As a new academic year begins, the UK's 2.4 million students are ripe for recruiting for good causes.
Traditionally seen as layabouts, radicals or geeks, living on little while piling up debts, students still manage to raise millions for charity, campaign doggedly for causes big and small and volunteer for almost every activity under the sun.
With their higher than average future incomes and relevant skills, this is an increasingly important group for charities to target, especially as their numbers could rise to 3.5 million, given forecasts that 50 per cent of 18-24 year-olds will become students.
Although they're potentially ideal recruits for fundraising, advocacy and support work, students can prove a tough target to reach, needing investment and a long-term strategy.
Ashley Sweetland, at 22 already a volunteering veteran with roles at the UK Youth Parliament, the National Youth Agency and the Russell Commission, recently became director of youth strategy at corporate social responsibility consultancy Corporate Culture. He says that students have little spare cash, but are good sources of time and enthusiasm for a wide range of causes, and usually have an excellent perspective on key issues.
He wants "a real dialogue", calling for charities to go deeper by involving students in decision making. He believes new technology is a "fundamental part of the communications mix. For example, the podcast is the fastest-growing means through which young people receive information."
But Sweetland warns: "The young are the most savvy audience about how they are marketed to, so it is important to be up-front in your approach, offering students new skills, experiences and opportunities in exchange for their time."
One entry point for charities wanting to reach young people in higher and further education is the National Union of Students, which counts most local student unions as members and connects with charities for welfare work or campaigns on issues from mental health to racism and women's rights.
Says a spokesman: "Charities can always come to us for information and advice on, for example, the best way to approach students and their local unions. If the charity's work is a good fit with NUS policy and our campaign priorities, a partnership could be possible."
One national student partnership is with disability charity Scope. This includes promoting better student media coverage of disability, a 'don't diss my ability' campaign by students with disabilities, and encouragement of university accessibility audits.
Charities can choose many ways to structure their student interaction, from a network with its hub at headquarters to the choice of St John Ambulance to set up university and college bases as part of its Links youth programme.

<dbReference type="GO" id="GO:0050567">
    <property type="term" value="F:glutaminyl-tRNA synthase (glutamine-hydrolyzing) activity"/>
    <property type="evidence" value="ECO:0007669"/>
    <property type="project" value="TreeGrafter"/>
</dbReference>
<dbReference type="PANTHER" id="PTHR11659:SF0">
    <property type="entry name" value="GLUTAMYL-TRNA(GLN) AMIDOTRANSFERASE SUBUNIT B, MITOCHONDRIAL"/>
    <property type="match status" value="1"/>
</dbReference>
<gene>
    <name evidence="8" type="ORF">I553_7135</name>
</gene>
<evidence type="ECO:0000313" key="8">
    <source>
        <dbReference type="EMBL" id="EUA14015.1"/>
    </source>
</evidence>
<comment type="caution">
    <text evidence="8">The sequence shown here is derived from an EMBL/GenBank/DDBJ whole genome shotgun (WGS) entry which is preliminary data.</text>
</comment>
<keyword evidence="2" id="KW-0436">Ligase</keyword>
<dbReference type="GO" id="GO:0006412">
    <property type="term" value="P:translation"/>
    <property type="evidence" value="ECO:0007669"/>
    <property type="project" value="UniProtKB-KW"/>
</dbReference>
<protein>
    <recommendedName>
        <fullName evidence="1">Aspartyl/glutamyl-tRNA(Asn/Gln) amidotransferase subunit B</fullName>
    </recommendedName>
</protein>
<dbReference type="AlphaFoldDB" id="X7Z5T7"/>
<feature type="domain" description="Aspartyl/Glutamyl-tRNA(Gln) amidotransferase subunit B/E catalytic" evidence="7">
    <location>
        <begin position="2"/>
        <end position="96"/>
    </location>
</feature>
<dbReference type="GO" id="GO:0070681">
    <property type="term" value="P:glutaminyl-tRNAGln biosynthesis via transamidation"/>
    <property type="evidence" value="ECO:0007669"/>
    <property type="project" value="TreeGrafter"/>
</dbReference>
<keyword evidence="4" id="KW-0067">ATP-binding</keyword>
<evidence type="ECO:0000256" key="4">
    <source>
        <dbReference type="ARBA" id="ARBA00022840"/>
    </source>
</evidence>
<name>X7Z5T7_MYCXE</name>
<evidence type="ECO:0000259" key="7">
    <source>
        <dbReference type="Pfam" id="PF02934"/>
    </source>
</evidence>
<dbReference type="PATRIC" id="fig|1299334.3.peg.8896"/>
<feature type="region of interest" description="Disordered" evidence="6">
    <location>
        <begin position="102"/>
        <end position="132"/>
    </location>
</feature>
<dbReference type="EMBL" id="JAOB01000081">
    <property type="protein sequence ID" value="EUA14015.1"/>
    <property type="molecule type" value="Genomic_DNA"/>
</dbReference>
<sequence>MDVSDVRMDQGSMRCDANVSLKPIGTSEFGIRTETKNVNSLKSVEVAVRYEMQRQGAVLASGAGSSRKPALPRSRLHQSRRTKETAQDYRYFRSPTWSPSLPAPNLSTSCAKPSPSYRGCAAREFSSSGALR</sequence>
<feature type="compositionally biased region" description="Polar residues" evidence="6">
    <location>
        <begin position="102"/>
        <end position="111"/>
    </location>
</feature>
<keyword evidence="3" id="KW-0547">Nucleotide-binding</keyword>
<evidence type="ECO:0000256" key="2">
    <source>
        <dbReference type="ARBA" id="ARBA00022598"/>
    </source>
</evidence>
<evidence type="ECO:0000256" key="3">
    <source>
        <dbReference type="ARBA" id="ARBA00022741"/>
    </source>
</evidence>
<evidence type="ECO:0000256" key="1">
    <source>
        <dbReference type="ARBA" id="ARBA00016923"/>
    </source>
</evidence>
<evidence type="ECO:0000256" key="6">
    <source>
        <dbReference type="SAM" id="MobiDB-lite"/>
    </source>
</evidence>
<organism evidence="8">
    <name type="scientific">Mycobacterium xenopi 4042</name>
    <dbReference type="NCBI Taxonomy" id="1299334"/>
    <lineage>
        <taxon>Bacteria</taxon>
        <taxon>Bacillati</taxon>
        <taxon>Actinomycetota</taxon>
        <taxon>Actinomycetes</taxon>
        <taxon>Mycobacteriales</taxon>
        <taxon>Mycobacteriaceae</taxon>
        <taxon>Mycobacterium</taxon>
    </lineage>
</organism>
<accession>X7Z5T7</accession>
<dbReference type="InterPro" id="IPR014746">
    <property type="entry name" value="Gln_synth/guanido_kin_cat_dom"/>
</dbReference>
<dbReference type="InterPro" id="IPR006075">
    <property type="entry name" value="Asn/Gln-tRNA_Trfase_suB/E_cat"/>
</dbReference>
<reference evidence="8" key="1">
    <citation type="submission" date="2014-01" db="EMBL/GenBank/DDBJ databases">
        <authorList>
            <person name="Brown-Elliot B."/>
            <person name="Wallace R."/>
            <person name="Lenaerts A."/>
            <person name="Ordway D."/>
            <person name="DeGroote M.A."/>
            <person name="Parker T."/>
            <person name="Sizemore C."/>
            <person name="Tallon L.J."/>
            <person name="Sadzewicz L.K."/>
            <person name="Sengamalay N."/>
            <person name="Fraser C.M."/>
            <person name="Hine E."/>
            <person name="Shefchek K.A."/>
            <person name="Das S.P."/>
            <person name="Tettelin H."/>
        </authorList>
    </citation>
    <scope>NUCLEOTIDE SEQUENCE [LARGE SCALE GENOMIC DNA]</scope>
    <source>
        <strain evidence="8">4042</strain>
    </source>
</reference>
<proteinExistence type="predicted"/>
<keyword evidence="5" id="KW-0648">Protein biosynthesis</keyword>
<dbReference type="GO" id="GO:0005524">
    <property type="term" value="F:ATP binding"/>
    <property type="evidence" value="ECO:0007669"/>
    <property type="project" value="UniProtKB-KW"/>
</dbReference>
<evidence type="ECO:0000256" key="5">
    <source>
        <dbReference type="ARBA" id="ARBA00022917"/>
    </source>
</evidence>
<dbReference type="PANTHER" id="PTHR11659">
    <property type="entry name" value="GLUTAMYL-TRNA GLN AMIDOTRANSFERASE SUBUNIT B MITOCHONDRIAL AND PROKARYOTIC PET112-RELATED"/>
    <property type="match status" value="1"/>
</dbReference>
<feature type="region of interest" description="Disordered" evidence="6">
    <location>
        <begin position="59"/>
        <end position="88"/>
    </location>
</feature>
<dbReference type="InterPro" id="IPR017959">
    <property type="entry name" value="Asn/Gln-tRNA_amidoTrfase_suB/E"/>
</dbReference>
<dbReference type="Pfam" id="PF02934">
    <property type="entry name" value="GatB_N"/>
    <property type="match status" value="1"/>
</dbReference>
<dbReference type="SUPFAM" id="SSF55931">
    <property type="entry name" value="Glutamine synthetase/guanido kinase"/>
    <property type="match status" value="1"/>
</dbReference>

Offering first aid training and work at local and social events, Links units at universities from Brunel to Warwick have proved an outstanding success - 90 per cent of their student participants are new to the organisation.
At Student Volunteering England, statistics flow thick and fast. The National Student Volunteering Survey found more than 42,000 student volunteers giving almost 3.5 million hours - an average of 82 hours each - worth £42m a year.
Graham Allcott, Student Volunteering's chief executive, runs through the basics. "The best way for charities to reach students is to approach the volunteer co-ordinator staff in student unions and universities," he says. "A quick internet trawl or looking at the search section on www.studentvolunteering.org.uk will locate them.
"Volunteer co-ordinators can help smaller charities make sure they have the correct procedures in place to host student volunteers, as well as helping to pick the most suitable candidates. Establishing a good relationship with the volunteer co-ordinator on campus is essential."
Is the traditional freshers' week the best way to reach students? "It is, if done through a volunteer fair organised by the volunteer co-ordinator," says Allcott. "But students are bombarded by hundreds of people and organisations wanting their time and money, and it can be a little overwhelming.
"A wet Tuesday afternoon three weeks later, when there's much less to do, is a much better time to have a meaningful conversation about volunteering opportunities. Far more students begin their volunteering in their second year of university than in their first."
Timing major events to avoid exams or the busy start and finish of the academic year will help, so next year's National Student Volunteering Week is planned for the week of 26 February to 3 March.
Doing it themselves
The student body has also created or built its own charities, from Student Action for Refugees to environmental group People & Planet, which has more than 50 university groups, from Aberdeen to York and the London School of Economics.
Calling itself "the most vibrant student campaigning network in the UK", much of People & Planet's effort supports existing student groups in recruiting new members during freshers' week and getting them active with campaign workshops.
It also supplies speakers for promotional meetings, materials that can be downloaded from its website, a freshers' week resources pack and a guide to help local organisers get volunteers busy from the first day of term.
Looking to the future, People & Planet's ethical careers service helps students and graduates find work with charities, including advice on volunteering, internships, qualifications and finding useful experience.